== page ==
Within USCIS, Cucinelli's initial actions at USCIS have moved the agency in the direction of enforcement and stirred tension with USCIS' employee union. His deputy on July 17 sent an email to USCIS employees asking them to offer volunteer assistance to the program forcing asylum-seekers to remain in Mexico while their cases are adjudicated: “Current conditions are placing extreme stress on our colleagues at Immigration and Customs Enforcement ... USCIS has agreed to seek USCIS volunteers to provide ICE with support... I appreciate your willingness to consider helping our colleagues fulfill the DHS mission.” The D.C.-based local union that represents 2,500 USCIS employees came out in opposition to the remain in Mexico program in a June 25 court filing that argued that the program could require asylum officers to participate in the “widespread violation of international treaty and domestic legal obligations — something that they did not sign up to do.” Cucinelli's response to the union said the union leadership was "play[ing] games while the border crisis intensifies" and that “USCIS must continue to do our part to help stem this crisis and better secure the homeland.”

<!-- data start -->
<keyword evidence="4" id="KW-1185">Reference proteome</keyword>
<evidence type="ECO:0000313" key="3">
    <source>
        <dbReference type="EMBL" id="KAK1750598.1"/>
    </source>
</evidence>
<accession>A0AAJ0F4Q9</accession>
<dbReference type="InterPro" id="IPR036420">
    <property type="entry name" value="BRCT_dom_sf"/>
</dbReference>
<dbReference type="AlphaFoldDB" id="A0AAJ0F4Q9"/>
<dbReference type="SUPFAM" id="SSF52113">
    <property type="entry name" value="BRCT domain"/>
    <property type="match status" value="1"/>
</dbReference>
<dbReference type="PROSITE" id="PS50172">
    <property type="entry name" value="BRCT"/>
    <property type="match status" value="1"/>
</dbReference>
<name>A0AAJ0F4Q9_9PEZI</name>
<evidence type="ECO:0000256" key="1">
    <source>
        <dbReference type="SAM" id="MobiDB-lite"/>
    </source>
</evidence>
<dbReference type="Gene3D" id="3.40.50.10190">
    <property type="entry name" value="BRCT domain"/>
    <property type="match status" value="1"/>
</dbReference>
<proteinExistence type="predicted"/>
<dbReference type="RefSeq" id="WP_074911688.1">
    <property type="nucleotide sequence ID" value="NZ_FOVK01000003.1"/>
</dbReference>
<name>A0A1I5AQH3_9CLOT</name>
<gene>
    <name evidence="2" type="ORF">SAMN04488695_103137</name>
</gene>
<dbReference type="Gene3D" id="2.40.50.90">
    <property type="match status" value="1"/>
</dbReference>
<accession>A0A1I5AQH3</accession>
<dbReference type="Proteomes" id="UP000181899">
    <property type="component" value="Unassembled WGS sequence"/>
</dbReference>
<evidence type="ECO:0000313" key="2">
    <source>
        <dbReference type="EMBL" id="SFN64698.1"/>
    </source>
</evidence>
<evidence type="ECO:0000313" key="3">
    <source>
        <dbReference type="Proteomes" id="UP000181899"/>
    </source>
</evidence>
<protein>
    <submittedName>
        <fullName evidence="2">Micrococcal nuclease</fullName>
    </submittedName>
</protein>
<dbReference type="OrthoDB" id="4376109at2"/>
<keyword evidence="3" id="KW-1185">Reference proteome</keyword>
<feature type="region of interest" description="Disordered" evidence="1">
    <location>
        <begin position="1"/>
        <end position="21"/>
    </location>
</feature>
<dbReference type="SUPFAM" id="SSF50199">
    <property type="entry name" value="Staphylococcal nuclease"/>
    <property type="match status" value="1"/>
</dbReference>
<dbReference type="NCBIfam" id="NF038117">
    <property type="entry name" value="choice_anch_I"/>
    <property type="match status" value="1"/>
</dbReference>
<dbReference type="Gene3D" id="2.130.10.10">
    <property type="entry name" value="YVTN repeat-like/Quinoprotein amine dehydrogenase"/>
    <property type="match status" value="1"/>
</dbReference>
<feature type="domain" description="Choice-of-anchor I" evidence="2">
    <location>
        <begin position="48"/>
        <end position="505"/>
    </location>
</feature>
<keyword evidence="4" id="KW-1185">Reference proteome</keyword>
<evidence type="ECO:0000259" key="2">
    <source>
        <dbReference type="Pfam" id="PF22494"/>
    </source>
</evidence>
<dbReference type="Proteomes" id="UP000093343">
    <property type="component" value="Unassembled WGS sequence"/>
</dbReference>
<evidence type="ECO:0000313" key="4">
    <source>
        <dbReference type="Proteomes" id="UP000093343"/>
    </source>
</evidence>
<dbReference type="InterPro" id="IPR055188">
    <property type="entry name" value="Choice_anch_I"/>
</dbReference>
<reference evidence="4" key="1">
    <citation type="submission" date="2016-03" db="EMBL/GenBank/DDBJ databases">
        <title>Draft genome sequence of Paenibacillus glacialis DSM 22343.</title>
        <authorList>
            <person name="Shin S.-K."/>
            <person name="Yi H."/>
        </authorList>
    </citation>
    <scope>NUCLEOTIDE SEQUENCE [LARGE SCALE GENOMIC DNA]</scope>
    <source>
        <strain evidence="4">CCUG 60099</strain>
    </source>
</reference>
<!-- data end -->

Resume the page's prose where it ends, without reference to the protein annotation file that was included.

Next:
It has been a memorable week in an administration filled with memorable weeks. Last Sunday, the President sent out tweets attacking Reps. Alexandria Ocasio-Cortez (N.Y.), Ayanna Pressley (Mass.), Rashida Tlaib (Mich.) and Ilhan Omar (Minn.), who have been critical of his administration; he tweeted that , by saying the four should “go back” to “the crime infested places from which they came.” All four of the Democratic congresswomen are U.S. citizens; only Omar, a Somali refugee who now is a naturalized U.S. citizen, was not born in the United States. Although many of the controversies surrounding the Trump administration come and go, the "send her back" chant looks like it may become part of the Trump campaign rallies.
Campaign 2020 is just beginning in a less than wholesome "let the best man/woman win" kind of way. CNN reports on a President Trump campaign rally yesterday in North Carolina that may foreshadow what the nation can expect in the upcoming presidential campaign:
"In a moment of unrestrained demagoguery, President Donald Trump presided Wednesday over a crowd chanting `Send her back! Send her back!' about an American Muslim congresswoman who he targeted with racist attacks.
The scenes at a North Carolina rally provided an ugly overture to a 2020 election campaign already soaked in hate. They exemplified the tribal politics and white nationalism that Trump is making clear he plans to ride to reelection, no matter their impact on America's fragile societal harmony.
The chants of `Send her back!' referred to Somalia-born, American citizen Rep. Ilhan Omar of Minnesota, one of four minority lawmakers attacked by Trump over the weekend. The invective from the crowd replaced the `Lock her up!' and `Build the wall!' chants of Trump's first campaign with a jarring racial refrain that the commander-in-chief, speaking from behind a podium bearing the symbolic presidential seal, made no effort to stop."